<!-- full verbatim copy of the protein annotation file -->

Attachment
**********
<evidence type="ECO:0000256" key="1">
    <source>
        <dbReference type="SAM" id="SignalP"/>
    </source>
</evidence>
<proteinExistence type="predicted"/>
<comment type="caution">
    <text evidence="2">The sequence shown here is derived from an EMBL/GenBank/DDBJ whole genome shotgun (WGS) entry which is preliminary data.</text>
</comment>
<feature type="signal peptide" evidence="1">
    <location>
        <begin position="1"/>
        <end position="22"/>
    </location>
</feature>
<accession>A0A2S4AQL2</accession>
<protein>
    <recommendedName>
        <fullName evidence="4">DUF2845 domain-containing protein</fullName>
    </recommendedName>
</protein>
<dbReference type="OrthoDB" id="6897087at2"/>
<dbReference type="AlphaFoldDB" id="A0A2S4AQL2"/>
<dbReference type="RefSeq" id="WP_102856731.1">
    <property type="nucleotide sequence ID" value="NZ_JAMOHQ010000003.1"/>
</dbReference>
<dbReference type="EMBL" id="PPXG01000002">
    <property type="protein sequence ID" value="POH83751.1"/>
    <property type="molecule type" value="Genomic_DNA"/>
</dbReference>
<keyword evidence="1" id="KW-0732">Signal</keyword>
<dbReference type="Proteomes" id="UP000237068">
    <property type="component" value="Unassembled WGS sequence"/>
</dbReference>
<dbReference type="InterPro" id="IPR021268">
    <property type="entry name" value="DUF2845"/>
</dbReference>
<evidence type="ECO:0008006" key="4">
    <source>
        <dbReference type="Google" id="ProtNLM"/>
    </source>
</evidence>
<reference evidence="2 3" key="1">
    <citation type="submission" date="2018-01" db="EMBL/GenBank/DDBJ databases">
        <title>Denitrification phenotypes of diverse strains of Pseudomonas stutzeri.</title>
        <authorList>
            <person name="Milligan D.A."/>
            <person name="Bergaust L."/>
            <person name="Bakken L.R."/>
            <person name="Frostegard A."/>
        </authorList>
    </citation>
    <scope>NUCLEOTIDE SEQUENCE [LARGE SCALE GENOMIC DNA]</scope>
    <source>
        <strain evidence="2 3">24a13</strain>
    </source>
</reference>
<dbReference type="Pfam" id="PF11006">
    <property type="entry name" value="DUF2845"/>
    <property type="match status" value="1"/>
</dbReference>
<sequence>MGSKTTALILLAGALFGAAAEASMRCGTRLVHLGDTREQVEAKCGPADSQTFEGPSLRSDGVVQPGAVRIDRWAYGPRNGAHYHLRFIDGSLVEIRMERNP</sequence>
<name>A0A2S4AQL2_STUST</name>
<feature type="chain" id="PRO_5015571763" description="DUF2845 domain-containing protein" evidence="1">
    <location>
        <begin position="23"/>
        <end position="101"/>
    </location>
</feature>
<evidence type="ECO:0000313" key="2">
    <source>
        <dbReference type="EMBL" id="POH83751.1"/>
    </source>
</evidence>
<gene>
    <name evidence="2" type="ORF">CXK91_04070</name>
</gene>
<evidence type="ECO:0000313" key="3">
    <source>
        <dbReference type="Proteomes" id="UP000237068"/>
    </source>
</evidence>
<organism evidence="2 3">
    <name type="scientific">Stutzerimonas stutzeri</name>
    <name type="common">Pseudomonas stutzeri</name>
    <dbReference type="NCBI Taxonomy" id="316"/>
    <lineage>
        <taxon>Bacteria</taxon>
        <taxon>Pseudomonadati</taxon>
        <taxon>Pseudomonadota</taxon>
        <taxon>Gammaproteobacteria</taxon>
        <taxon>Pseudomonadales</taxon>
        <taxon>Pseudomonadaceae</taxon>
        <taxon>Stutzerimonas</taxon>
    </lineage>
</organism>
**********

<evidence type="ECO:0000256" key="1">
    <source>
        <dbReference type="SAM" id="SignalP"/>
    </source>
</evidence>
<proteinExistence type="predicted"/>
<comment type="caution">
    <text evidence="2">The sequence shown here is derived from an EMBL/GenBank/DDBJ whole genome shotgun (WGS) entry which is preliminary data.</text>
</comment>
<feature type="signal peptide" evidence="1">
    <location>
        <begin position="1"/>
        <end position="22"/>
    </location>
</feature>
<accession>A0A2S4AQL2</accession>
<protein>
    <recommendedName>
        <fullName evidence="4">DUF2845 domain-containing protein</fullName>
    </recommendedName>
</protein>
<dbReference type="OrthoDB" id="6897087at2"/>
<dbReference type="AlphaFoldDB" id="A0A2S4AQL2"/>
<dbReference type="RefSeq" id="WP_102856731.1">
    <property type="nucleotide sequence ID" value="NZ_JAMOHQ010000003.1"/>
</dbReference>
<dbReference type="EMBL" id="PPXG01000002">
    <property type="protein sequence ID" value="POH83751.1"/>
    <property type="molecule type" value="Genomic_DNA"/>
</dbReference>
<keyword evidence="1" id="KW-0732">Signal</keyword>
<dbReference type="Proteomes" id="UP000237068">
    <property type="component" value="Unassembled WGS sequence"/>
</dbReference>
<dbReference type="InterPro" id="IPR021268">
    <property type="entry name" value="DUF2845"/>
</dbReference>
<evidence type="ECO:0008006" key="4">
    <source>
        <dbReference type="Google" id="ProtNLM"/>
    </source>
</evidence>
<reference evidence="2 3" key="1">
    <citation type="submission" date="2018-01" db="EMBL/GenBank/DDBJ databases">
        <title>Denitrification phenotypes of diverse strains of Pseudomonas stutzeri.</title>
        <authorList>
            <person name="Milligan D.A."/>
            <person name="Bergaust L."/>
            <person name="Bakken L.R."/>
            <person name="Frostegard A."/>
        </authorList>
    </citation>
    <scope>NUCLEOTIDE SEQUENCE [LARGE SCALE GENOMIC DNA]</scope>
    <source>
        <strain evidence="2 3">24a13</strain>
    </source>
</reference>
<dbReference type="Pfam" id="PF11006">
    <property type="entry name" value="DUF2845"/>
    <property type="match status" value="1"/>
</dbReference>
<sequence>MGSKTTALILLAGALFGAAAEASMRCGTRLVHLGDTREQVEAKCGPADSQTFEGPSLRSDGVVQPGAVRIDRWAYGPRNGAHYHLRFIDGSLVEIRMERNP</sequence>
<name>A0A2S4AQL2_STUST</name>
<feature type="chain" id="PRO_5015571763" description="DUF2845 domain-containing protein" evidence="1">
    <location>
        <begin position="23"/>
        <end position="101"/>
    </location>
</feature>
<evidence type="ECO:0000313" key="2">
    <source>
        <dbReference type="EMBL" id="POH83751.1"/>
    </source>
</evidence>
<gene>
    <name evidence="2" type="ORF">CXK91_04070</name>
</gene>
<evidence type="ECO:0000313" key="3">
    <source>
        <dbReference type="Proteomes" id="UP000237068"/>
    </source>
</evidence>
<organism evidence="2 3">
    <name type="scientific">Stutzerimonas stutzeri</name>
    <name type="common">Pseudomonas stutzeri</name>
    <dbReference type="NCBI Taxonomy" id="316"/>
    <lineage>
        <taxon>Bacteria</taxon>
        <taxon>Pseudomonadati</taxon>
        <taxon>Pseudomonadota</taxon>
        <taxon>Gammaproteobacteria</taxon>
        <taxon>Pseudomonadales</taxon>
        <taxon>Pseudomonadaceae</taxon>
        <taxon>Stutzerimonas</taxon>
    </lineage>
</organism>